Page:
It looks like the FDA smackdown on 23andMe was only the beginning. Another personal genetics firm, GeneLink Biosciences, has been charged with false advertising by the Federal Trade Commission (FTC), on the grounds that the company didn't have the requisite scientific grounds to market its services to consumers.

The lawsuit, which was disclosed after the FTC reached a proposed settlement with the company last week, marks the first time the commission has intervened so aggressively where genetic testing is concerned. According to FTC officials speaking to Scientific American, GeneLink's claims "got ahead of the science," and the company was thereby making unsubstantiated health claims that could put consumers at risk. "By taking action against GeneLink [...] we were trying to indicate to this industry we were aware of the claims being made," said Carolynn Hann, lead attorney on the case, "and we wanted the industry to understand where we stand on these issues."

"We were aware of the claims being made."

Officials with the FTC wouldn't disclose whether they're pursuing similar actions against other personal genetics firms, but it is clear that the claims being made by GeneLink were markedly different than those that got 23andMe into hot water with the FDA last year. The company promised to analyze a customer's DNA via saliva sample, and then offer a regimen of nutritional supplements customized to one's genome and able to help treat ailments including diabetes, insomnia, and heart disease. According to its settlement with the FTC, the company will no longer be able to claim that its supplements can help with medical problems without first conducting randomized, controlled trials. The FTC lawsuit also states that GeneLink didn't adequately safeguard the personal information — including social security and credit card numbers — of nearly 30,000 customers.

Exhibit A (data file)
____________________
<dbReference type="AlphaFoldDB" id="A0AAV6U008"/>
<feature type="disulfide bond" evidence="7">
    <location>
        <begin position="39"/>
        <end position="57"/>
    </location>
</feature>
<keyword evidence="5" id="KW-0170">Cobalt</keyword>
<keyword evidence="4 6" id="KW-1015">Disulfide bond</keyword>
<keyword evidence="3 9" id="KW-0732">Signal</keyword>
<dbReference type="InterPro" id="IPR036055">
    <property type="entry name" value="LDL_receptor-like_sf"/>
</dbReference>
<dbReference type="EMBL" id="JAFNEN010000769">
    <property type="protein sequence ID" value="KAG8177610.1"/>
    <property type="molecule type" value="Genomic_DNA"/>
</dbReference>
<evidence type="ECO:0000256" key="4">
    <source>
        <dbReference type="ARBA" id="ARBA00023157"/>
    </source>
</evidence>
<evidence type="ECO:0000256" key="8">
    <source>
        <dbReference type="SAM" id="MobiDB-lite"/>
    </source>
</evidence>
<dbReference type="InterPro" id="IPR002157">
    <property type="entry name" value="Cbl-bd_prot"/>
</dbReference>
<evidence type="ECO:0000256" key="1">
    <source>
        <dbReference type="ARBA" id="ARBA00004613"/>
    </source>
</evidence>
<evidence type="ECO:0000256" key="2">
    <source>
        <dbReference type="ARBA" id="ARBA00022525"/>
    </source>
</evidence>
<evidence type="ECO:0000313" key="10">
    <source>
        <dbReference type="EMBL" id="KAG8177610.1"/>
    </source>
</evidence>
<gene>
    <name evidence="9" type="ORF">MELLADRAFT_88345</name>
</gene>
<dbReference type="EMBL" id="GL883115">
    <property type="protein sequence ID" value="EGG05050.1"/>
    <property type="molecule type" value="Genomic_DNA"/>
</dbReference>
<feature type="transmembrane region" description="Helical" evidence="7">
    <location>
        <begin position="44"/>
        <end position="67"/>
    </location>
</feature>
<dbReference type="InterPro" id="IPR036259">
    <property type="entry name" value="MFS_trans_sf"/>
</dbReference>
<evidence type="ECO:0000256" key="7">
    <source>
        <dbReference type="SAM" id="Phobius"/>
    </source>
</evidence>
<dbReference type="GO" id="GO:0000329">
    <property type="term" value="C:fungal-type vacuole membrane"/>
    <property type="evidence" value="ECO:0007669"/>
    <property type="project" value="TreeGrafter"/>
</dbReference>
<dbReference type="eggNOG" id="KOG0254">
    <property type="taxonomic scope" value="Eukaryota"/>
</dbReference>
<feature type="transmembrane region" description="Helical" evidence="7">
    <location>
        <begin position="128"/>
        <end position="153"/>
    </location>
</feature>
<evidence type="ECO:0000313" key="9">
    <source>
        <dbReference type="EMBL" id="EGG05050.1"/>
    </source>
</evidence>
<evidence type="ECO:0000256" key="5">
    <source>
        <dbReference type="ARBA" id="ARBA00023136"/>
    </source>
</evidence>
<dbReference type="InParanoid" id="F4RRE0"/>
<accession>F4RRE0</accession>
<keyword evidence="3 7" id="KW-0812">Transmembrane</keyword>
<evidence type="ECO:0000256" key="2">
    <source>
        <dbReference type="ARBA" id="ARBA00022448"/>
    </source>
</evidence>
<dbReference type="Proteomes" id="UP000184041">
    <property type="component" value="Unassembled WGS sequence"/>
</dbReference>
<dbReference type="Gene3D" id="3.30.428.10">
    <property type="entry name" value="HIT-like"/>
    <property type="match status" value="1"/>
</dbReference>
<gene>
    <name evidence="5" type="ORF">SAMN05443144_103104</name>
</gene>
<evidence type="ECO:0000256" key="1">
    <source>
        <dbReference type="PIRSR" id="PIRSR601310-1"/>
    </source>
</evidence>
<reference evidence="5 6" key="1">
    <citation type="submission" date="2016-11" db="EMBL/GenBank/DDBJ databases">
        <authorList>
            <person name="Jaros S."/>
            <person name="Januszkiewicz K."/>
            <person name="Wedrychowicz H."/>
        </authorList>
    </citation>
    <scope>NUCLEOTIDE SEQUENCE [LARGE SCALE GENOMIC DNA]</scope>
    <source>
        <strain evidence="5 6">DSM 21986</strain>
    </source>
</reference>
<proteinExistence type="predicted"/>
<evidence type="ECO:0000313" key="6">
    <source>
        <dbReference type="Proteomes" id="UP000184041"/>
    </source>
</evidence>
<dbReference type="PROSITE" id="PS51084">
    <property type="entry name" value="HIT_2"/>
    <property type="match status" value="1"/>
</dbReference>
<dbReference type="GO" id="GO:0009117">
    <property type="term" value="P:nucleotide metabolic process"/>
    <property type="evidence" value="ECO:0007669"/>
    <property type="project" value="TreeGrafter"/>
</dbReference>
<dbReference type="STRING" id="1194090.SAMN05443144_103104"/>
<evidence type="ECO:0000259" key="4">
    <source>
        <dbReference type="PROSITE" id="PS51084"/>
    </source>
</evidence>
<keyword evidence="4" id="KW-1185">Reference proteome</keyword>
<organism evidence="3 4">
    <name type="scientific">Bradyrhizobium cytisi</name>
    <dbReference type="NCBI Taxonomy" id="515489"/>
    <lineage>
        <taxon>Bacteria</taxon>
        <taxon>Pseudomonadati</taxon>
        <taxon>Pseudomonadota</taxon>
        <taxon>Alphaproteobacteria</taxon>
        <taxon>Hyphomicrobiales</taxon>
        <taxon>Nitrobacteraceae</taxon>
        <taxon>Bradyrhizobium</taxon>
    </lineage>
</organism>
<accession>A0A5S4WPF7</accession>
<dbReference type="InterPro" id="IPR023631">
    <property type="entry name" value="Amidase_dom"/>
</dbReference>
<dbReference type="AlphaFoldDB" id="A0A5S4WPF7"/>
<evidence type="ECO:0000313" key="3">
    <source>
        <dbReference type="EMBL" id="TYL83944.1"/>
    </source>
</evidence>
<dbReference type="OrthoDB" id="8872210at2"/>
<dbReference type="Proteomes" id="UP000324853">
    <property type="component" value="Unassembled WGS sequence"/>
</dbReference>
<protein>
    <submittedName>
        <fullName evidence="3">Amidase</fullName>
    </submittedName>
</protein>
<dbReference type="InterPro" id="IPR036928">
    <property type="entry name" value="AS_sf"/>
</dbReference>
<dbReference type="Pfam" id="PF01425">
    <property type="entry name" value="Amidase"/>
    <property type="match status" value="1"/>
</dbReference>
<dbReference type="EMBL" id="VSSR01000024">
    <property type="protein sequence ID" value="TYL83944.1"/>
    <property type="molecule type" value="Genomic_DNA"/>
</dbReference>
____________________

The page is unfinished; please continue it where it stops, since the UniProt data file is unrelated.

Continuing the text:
A regimen of nutritional supplements customized to one's genome

23andMe, in contrast, was last year blasted by the FDA for violating the agency's marketing approval process. Primarily, the FDA stated that 23andMe — even after operating for six years — hadn't submitted adequate research to bolster the company's claims about how their tests could yield accurate, meaningful health data for consumers. As of now, 23andMe still isn't selling its DNA testing kit for health-related purposes.

Though the cases differ, both point to a growing effort by federal regulators to manage the promises made by the burgeoning personalized genetics industry. "All along there's been the tension between the science and the business and marketing," Greg Lennon, co-founder of a genome research project called SNPedia, told The Verge with regards to 23andMe last year. "The business folks want to push the hype, and the FDA has a mission to control the hype. The science just gets caught in the middle."